Newspaper article The Canadian Press

EU Trade Deal to Help Canadian Ports but Won't Reverse Trade to Asia, Say Experts

Newspaper article The Canadian Press

EU Trade Deal to Help Canadian Ports but Won't Reverse Trade to Asia, Say Experts

Article excerpt

EU trade deal won't reverse trade from Asia


MONTREAL - Canada's new trade deal with the EU will eventually help eastern ports expand their business with Europe but won't reverse what has been a momentum swing to Asia, experts said Monday.

Port of Halifax CEO Karen Oldfield said the recently negotiated Comprehensive Economic and Trade Agreement will "jet propel" existing trade with Europe without undercutting trade with other global regions.

"I don't think it will shift the pendulum back necessarily," she said in an interview. "I think it will just grow the pie to an even bigger pie."

European trade represented 38 per cent of the east coast port's business last year, the second-largest destination behind Asia and triple the activity with Latin America and the Caribbean.

More than 416,000 containers passed through the port in 2012, of which 52 per cent were exports. The port's top five exports are newsprint and paper, wood pulp, manufactured goods, seafood and vegetables.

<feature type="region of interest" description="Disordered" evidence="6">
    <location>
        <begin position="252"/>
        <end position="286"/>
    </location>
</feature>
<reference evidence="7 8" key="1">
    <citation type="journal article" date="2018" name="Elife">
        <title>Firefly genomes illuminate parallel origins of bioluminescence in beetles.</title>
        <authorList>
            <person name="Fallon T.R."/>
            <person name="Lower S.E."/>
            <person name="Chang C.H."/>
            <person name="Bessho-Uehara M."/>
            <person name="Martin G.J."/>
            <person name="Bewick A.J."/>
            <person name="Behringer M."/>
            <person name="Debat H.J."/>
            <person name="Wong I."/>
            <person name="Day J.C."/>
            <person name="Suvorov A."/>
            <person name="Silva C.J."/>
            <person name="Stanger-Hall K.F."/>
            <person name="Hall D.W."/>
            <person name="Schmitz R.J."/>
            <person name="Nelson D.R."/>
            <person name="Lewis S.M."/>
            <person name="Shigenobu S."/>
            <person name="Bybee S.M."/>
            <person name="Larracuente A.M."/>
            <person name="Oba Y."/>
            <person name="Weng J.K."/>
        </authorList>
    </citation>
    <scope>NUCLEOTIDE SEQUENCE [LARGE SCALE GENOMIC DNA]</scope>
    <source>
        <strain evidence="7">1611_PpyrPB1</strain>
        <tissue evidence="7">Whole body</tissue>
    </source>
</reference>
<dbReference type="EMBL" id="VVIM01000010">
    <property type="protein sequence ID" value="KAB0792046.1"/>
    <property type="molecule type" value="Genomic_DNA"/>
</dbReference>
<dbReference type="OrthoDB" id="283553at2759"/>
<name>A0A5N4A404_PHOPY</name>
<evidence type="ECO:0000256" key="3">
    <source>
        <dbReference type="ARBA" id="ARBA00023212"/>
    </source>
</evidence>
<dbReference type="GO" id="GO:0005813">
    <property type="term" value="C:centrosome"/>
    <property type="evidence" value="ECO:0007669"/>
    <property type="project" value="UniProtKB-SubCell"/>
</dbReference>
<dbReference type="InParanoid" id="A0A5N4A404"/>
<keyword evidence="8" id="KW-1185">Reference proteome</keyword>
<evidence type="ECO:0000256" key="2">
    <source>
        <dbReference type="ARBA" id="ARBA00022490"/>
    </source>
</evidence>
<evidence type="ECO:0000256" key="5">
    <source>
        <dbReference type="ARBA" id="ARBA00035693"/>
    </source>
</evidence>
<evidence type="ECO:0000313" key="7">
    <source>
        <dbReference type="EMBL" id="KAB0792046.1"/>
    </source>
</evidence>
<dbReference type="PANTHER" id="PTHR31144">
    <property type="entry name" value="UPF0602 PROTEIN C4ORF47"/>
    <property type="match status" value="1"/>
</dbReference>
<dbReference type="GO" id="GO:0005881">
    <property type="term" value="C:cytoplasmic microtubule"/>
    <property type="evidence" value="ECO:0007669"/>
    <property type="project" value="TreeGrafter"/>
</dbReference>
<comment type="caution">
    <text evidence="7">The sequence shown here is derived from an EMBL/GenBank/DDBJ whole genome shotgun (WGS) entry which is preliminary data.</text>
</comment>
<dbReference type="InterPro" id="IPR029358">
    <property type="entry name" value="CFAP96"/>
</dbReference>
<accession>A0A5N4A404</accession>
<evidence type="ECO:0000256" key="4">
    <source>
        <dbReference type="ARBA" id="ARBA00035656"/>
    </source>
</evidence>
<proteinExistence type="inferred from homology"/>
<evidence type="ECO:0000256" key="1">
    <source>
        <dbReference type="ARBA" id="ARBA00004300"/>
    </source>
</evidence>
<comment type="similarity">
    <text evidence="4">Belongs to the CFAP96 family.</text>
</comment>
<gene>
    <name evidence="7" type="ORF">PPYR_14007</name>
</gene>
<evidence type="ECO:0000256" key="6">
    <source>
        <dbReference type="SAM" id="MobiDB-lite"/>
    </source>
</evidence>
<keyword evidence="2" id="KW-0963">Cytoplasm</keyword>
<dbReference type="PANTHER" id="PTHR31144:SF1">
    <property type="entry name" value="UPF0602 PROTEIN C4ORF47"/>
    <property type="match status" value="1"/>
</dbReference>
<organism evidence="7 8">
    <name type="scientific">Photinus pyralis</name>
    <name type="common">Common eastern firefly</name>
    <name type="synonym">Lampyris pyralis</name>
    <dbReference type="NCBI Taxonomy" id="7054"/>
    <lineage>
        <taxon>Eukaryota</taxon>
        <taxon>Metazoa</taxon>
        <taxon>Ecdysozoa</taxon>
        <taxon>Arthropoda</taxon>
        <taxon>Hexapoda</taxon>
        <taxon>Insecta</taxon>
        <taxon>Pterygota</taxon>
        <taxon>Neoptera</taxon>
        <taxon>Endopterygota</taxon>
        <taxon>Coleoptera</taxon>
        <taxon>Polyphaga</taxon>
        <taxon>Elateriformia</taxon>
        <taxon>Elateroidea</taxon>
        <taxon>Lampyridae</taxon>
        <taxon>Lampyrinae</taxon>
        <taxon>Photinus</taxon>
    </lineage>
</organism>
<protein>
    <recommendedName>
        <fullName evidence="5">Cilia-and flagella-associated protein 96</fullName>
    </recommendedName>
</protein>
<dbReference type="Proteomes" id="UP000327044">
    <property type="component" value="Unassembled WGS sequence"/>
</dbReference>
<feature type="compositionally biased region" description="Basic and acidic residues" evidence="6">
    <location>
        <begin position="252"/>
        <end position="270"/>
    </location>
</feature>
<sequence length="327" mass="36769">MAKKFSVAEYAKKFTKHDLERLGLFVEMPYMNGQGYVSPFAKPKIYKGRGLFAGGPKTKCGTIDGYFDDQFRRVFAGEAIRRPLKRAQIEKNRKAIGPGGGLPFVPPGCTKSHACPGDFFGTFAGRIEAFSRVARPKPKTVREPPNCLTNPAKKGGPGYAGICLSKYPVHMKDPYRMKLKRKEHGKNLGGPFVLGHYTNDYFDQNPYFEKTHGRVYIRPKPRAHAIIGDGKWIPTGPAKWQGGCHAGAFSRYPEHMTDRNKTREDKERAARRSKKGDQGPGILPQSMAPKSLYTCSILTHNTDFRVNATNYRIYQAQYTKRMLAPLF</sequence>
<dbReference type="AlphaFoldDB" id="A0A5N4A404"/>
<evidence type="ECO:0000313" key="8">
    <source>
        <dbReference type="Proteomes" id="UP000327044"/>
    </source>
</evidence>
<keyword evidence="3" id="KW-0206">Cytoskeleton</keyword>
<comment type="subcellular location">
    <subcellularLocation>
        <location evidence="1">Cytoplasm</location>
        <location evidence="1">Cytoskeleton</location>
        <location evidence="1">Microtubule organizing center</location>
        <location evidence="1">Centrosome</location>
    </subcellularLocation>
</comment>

She said reducing and eliminating tariffs on many products will grow European exports, helping companies that sell products including locomotive engines, automotive parts, seafood, minerals and soy beans. Oldfield points to $115 billion worth of large-scale capital projects such as an underground mine in Voisey's Bay, NL, and P.E.I. soybeans.

"It will make it much more advantageous for Canadian companies to be looking at Europe versus say what many Canadian companies do today, which is just look south of the border, exporting into the United States."

North America's closest deep water port to Europe has all the infrastructure in place but Oldfield said Canadian officials will have to work on trade missions to educate the European public about the agreement.

The Port of Montreal is also positive about the trade deal but spokeswoman Sophie Roux said the benefits of the new pact would not be realized overnight.

Northern Europe accounts for nearly 47 per cent of the 1.4 million carloads shipped through the port annually, followed by 19 per cent for the Mediterranean and 13. …

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